The Supreme Court has begun hearing arguments on the latest version of the immigration policy dubbed the “Travel Ban.” The state of Hawaii is suing the Trump administration to prevent the executive order, which was implemented in December, from becoming permanent. Although the court won’t rule until June at the earliest, according to news organizations including The Los Angeles Times, the justices seem likely to find in favor of the ban.
This is the third iteration of the policy, which began as an executive order signed by President Trump in January 2017. Even after revisions and clarifications to the initial policy were made, the meetings industry was concerned about the impact of the ban on international event attendees.
The latest version includes a ban on visas to the U.S. for visitors from Iran, Libya, North Korea, Somalia, Syria, Venezuela, and Yemen, and also reduces the number of refugees the U.S. will take, 45,000, versus 110,000 under the previous administration.
For meeting planners, the actual number of event attendees from the countries named in the ban is thought to be very small, but the concern for many planners is the reputational damage to the U.S. and the possibility that international travelers who are eligible for a visa might decide not to attend an event out of solidarity with colleagues who would not be granted one. It is difficult to find hard numbers on the so-called “Trump Slump” of potential visitors deciding against travel to the United States. On April 6, the International Trade Administration’s National Travel and Tourism Office announced it would not release data on visitor numbers until it can be sure of the accuracy of the figures.
In response, U.S. Travel Association Senior Vice President for Government Relations Tori Barnes said, “Even if changes to the official federal data reveal stronger numbers of visitors to the U.S. in 2017 than previously reported, the fact will remain that while international travel is spiking globally, the U.S. is losing share of that growing market to our competitors around the world.”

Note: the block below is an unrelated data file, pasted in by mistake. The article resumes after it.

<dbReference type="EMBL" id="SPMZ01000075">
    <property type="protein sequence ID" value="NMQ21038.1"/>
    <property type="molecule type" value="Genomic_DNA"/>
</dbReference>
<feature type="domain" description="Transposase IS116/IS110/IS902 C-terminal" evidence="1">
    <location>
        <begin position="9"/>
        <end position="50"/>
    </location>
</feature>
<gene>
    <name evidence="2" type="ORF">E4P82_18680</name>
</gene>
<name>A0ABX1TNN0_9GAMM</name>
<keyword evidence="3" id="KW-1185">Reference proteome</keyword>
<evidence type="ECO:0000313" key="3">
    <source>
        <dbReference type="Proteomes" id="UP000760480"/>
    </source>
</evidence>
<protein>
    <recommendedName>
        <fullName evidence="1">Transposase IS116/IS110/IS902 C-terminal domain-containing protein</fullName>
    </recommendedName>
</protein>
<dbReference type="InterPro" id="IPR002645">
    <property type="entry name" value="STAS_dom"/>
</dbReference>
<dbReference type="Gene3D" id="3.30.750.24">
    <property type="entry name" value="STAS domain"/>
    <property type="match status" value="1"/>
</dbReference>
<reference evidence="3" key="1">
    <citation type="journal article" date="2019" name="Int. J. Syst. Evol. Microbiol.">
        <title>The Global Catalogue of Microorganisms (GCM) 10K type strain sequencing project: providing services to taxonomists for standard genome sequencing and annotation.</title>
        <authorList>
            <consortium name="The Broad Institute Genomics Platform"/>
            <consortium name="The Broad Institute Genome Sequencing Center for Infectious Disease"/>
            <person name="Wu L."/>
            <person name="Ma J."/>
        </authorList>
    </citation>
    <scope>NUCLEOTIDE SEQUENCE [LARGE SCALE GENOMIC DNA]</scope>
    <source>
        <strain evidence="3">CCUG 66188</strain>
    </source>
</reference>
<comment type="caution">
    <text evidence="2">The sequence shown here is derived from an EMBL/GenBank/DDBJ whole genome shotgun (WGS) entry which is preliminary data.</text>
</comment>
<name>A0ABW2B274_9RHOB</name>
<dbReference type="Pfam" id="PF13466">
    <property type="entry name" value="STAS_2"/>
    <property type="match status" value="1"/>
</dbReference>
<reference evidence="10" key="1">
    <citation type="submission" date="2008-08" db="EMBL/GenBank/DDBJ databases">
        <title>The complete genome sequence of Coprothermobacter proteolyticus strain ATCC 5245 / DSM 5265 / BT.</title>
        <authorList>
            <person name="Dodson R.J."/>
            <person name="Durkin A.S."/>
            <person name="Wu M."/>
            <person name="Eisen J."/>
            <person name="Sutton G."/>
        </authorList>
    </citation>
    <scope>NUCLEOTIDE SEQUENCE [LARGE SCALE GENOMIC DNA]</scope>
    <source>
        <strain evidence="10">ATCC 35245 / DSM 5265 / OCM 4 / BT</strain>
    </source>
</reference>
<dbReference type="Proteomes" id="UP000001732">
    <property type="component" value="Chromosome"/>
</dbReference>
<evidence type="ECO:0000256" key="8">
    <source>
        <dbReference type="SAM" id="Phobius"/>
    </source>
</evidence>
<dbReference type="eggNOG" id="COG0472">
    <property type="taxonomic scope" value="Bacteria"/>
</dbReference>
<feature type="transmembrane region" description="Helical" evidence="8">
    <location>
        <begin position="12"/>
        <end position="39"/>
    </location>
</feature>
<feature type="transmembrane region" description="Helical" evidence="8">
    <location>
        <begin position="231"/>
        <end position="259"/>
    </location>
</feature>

New information from ForwardKeys suggests that although travel to the U.S. is increasing, it is lagging behind global bookings by a significant percentage.
Olivier Jager, CEO of ForwardKeys, said: “In the period between Donald Trump announcing his first travel ban and the federal judge’s initial temporary blockage, bookings for inbound travel to the U.S. fell 6.5 percent. In the 15-month period between that first announcement and 20 April 2018, inbound travel to the U.S. was 1.4 percent down while global international travel grew 5.0 percent, on the equivalent period a year earlier.“
It is not clear how much of that travel was business- or events-related, and there are other factors including fluctuations in currency exchange rates that may influence those numbers.
However, there does seem to be evidence that fewer visas are being granted since the ban went into effect. In the month following December 8, 2017, Reuters reports that 8,400 applications for waivers of the ban were made from Chad, Iran, Libya, North Korea, Syria, Somalia, Yemen, and Venezuela, but only 100 visas were granted.
Although the Visit U.S. Coalition has not commented on the current case before the Supreme Court, spokesman Amos Snead said, “Since 2015, the U.S. has lost market share in international travel, which translates to billions of dollars lost for the American economy. The Visit U.S. Coalition is actively working to reverse this trend and realize the economic benefits of international travel to the U.S., creating jobs in cities and towns across the country."